An experiment in creating a community: a tropical fish tank
Our daughter won a goldfish at a county fair two years ago and remarkably it was still alive at Christmas. As her parents we decided that she was mature enough to have a tropical tank as her Christmas present. For five months now my daughter and I have been hard at work creating a tropical fish tank of community fish. In a very tangible way this experiment in creating a tropical tank has my daughter and I discussing how to start a community, what makes up a good community, and how it can sustain itself. Continue reading “Creating New Communities: Spring flowers, tropical fish tanks, and new church starts.”→
I get this question all the time. Long after I became vegetarian, a memory from my childhood surfaced. It is a surprising story about Sundays on my grandfather’s farm. I know that my love of vegetable gardens comes from my dad and grandpa. Every year we plant a garden at my home. This past year, during the heat of August when the tomatoes were fresh off the vine, I wrote this short story at a Spiritual Women’s Writing Retreat. I share it to you below.
Some of my progressive pastor friends may think I am vegetarian because of the original commandment from God to Adam and Eve in the garden--“God said, ‘See, I have given you every plant yielding seed that is upon the face of all the earth, and every tree with seed in its fruit; you shall have them for food.” Genesis 1:29. Much to people’s dismay, I wanted to marry someone who was vegetarian. At the time I was vegan, until I was introduced to paneer–indian cheese often served with spinach and an amazing blend of spices. Yum. I became vegetarian because my friend Adrienne shared with me health statistics of cancer rates among those eat meat and those who don’t. The vegans had the lowest rates of cancer, and so I gave up meat and dairy at that time. So that is why I became vegetarian. It’s because of my husband being Indian that I gave up being vegan…the paneer and ghee was just too delicious.
A better question is why I stayed vegetarian. As I learned how to prepare a vast repertoire of international vegetarian dishes, I craved less and less the dishes of my childhood. When I did crave them, the vegetarian market for protein substitutes worked well with traditional recipes. Then, when I met others who chose to be vegetarian for religious, health, or animal rights reasons, it just seemed to continue to be the right decision for me.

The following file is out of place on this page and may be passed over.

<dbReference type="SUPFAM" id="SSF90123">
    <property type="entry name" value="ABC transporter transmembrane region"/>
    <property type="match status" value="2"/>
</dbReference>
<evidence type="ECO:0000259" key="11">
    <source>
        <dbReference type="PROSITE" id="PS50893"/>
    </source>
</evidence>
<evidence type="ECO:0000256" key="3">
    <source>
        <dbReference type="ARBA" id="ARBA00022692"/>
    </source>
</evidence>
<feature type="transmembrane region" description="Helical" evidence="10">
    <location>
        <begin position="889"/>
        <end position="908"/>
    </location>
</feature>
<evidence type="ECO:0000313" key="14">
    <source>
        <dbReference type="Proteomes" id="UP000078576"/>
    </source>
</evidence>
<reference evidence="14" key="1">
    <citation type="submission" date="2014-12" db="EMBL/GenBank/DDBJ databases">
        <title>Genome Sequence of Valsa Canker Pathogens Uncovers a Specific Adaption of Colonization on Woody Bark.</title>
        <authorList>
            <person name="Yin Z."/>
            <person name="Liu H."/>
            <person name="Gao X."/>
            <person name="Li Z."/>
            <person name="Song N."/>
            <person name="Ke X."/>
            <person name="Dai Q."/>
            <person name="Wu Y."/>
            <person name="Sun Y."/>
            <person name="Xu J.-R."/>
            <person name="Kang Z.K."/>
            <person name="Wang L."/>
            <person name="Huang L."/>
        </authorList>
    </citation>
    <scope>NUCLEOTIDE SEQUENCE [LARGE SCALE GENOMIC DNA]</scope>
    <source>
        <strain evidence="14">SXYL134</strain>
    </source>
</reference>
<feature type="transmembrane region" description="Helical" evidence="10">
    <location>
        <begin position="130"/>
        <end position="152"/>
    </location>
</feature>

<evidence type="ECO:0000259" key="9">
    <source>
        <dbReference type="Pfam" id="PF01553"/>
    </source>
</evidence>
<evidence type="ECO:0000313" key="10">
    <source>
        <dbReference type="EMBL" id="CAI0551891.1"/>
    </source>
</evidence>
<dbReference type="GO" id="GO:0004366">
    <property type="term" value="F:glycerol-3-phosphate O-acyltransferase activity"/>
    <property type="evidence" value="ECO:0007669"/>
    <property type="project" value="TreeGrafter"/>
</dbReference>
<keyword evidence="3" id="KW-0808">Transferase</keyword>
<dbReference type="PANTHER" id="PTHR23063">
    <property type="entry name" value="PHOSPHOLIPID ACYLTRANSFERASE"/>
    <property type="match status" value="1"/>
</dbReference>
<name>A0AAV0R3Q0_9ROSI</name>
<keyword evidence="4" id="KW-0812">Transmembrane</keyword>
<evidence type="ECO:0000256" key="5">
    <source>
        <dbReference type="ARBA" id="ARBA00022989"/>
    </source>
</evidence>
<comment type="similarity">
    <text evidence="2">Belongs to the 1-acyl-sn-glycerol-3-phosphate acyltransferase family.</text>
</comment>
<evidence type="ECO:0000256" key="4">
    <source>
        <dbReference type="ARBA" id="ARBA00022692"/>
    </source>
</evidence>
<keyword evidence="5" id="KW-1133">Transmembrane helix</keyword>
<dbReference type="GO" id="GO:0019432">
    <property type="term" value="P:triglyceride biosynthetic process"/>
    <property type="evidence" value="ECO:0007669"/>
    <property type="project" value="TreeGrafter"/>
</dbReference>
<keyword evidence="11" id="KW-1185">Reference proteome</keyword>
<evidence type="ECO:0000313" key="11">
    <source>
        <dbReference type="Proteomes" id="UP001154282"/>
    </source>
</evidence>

Yes, our kids are veggie too. I still believe it is a better health choice overall and I hope that our children are more compassionate and conscious of what they eat because of it.
Whether you eat your veggies or not, I hope you enjoy my short story below! Be warned, there is a surprising ending…
Silver Buttons, Pink Pigs, & Innocence Lost
by Rev. Tanya Sadagopan
The car didn’t seem to go fast enough down that country road lined east to west with corn taller than the station wagon my dad was driving. I did not like that corn—it was too high to see around. I was afraid that someone would steal me away if I wandered in between the corn-rows, so I stayed clear. Nose pressed up against the window, I watch for the corn to end and the farm-houses to begin. Sunday’s at Grandpa’s farm were the best! Grandpa lives on county road J. A funny name for a road, just a letter of the alphabet, but there is a K and L road too. I wonder if roads A, B, and C start in some other county. But I only care about county road J and how long it would take to get past this corn. Continue reading “A Child’s Memory of the Farm, before I was Vegetarian”→